Media playback on your device is not supported Independence protesters: "We all feel court-ordered"
The verdict of Monday comes after four-month hearings.
During their final clashes in June, defense attorneys told the court that their clients had rejected the allegations of sedition and sedition, but acknowledged that they had been less indicted for disobedience.
Who are the 12 Catalan leaders?
Some had prominent positions in the Catalan government and Catalan parliament, others were influential activists and cultural lawyers.
Before the end of the trial, the 12 defendants each had 15 minutes to present their arguments to the prosecutor on the last day of June 12.
They told the Madrid court they were victims of injustice in a trial based on "false" allegations:
What they said in their defense
Oriol Junqueras former vice-president of Catalonia: " Voting and defending the republic in front of a parliament can not be a crime. "
Jordi Cuixart President of the Catalan Language and Culture Organization Òmnium Cultural: "What we did on October 1 [holding the 2017 referendum] was an exercise of collective dignity."
Carme Forcadell Former Speaker of the Catalan Parliament: "I have not participated in any strategy, but limited myself to performing my duties as Speaker of Parliament."
Jordi Turull former Catalan government spokesman: "We did not want to involve people [in the bid for independence] who already existed, and so a political solution had to be found. "
Joaquim Forn Former Catalan Minister of the Interior: "I defended the referendum as a politician, but called on the Catalan police to obey orders."
Jordi Sànchez Activist and former President of the Catalan National Assembly: "I am a victim of injustice – there are no ideas or principles that should be silenced."
Raül Romeva Former Foreign Minister: "There is no international treaty that prohibits the right to self-determination Spanish Constitution. "
Dolores Bassa Former Minister of Labor:" It was always clear to us that negotiating would help us if many people stood for election [with Madrid]. "Independence was always viewed as consensual. "
Josep Rull Former Territorial Minister:" People are voting and it's good that the parties deliver … ours Manifesto was not challenged in court.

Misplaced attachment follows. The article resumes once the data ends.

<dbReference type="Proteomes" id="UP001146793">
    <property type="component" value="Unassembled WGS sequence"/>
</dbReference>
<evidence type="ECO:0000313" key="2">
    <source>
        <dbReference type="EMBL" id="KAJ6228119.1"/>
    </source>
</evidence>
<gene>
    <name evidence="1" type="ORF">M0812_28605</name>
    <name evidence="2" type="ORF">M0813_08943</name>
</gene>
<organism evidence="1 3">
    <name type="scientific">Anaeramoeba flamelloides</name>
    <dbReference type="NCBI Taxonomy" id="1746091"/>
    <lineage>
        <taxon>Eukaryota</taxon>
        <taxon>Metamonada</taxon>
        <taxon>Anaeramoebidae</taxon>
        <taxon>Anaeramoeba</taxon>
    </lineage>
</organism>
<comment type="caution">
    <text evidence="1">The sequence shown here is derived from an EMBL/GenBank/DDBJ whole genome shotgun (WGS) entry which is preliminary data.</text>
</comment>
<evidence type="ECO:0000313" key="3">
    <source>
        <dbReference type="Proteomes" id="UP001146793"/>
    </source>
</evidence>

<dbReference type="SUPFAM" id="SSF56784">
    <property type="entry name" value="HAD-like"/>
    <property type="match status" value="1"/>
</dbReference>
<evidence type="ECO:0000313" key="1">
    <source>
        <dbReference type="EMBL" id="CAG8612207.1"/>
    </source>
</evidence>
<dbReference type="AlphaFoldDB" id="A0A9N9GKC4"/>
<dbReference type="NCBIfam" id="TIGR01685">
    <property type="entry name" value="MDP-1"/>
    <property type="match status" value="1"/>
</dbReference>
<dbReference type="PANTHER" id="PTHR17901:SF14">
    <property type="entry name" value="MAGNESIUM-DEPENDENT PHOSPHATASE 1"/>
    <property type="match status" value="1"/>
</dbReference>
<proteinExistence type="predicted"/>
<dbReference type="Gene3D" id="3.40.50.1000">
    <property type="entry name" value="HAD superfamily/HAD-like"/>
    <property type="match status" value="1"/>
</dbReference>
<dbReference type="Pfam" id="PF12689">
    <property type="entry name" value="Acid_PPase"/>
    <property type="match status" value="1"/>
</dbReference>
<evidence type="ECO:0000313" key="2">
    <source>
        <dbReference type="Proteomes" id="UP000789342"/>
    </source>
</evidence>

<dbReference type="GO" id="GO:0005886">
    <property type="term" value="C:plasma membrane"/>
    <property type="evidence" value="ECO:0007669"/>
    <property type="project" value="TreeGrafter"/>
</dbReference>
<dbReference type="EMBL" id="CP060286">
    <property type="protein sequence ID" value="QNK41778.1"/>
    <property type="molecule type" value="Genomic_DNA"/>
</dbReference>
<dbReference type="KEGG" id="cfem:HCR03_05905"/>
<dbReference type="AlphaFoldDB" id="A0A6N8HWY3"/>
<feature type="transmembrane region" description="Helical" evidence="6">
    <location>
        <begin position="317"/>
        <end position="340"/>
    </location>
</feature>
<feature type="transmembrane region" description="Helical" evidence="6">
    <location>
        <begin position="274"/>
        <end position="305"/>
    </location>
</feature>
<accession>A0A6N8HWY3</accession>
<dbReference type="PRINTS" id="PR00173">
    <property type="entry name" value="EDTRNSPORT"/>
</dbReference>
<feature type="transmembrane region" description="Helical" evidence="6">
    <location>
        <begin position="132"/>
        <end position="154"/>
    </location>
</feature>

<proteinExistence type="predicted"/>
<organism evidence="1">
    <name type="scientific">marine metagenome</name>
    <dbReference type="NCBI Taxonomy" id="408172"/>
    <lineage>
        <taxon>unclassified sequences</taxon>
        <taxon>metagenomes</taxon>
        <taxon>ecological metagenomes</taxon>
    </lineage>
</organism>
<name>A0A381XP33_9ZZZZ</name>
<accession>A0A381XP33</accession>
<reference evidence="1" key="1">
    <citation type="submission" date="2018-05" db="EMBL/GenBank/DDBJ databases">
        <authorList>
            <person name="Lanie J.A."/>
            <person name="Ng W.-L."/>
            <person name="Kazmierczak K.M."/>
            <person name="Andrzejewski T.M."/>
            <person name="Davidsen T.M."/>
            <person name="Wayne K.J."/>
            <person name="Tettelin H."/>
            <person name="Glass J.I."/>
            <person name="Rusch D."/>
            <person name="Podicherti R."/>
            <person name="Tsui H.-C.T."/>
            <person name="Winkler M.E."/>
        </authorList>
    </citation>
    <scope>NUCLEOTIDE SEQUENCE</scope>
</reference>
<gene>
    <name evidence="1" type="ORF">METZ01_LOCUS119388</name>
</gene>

Carles Mundó former Minister of Justice: "The vote was not paid from public funds, I saw [it] as a political protest."
Meritxell Borràs Former Minister of State: "[The vote was] a political Expression [that] had no legal consequences.
Santi Vila former Minister of Economy: "I saw the referendum as a political protest.
Nine of the defendants had already spent months in custody The remaining three were released on bail earlier.
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Carles Puigdemont, the former Catalan president, escaped trial in late October 2017 after escaping from Spain before he was arrested along with four others.
How did they end up in court?
The prosecution argued that the unilateral Declaration of Independence was an attack on the Spanish state, and accused some of those involved in a serious uprising.
They also said that the separatist leaders at the org the referendum in 2017 would have misused public funds.
The prosecutors argued that the leaders had a "perfectly planned strategy … to break that" carried out constitutional order and to gain Catalonia's independence "illegal.
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Forcadell As a result, on October 27, 2017, the former parliamentary speaker, who was accused of independence, was accused of having admitted parliamentary debates on independence despite warnings from the Spanish Constitutional Court.
Some of the leaders before the trial with the BBC All the violence, they said, had been perpetrated by police and voters, making headlines around the world.
Three weeks after the 2017 banned poll, Catalan declared that Parliament an independent republic.
Madrid resigned to the region to impose their rule, fled several Catalan leaders or were arrested.
What is behind the controversy surrounding Catalonia?
Catalan nationalists have long complained that their region has a strong history dating back nearly 1000 years, sending too much money to poorer parts of Spain, as taxes are controlled by Madrid.
The wealthy region is Here live about 7.5 million people with their own language, their own parliament, their own flag and their own anthem.
In September, a march in Barcelona to support the independence of Catalonia from Spain attracted a crowd of about 600,000 people. One of the lowest voter turnouts in the eight-year history of the annual rally.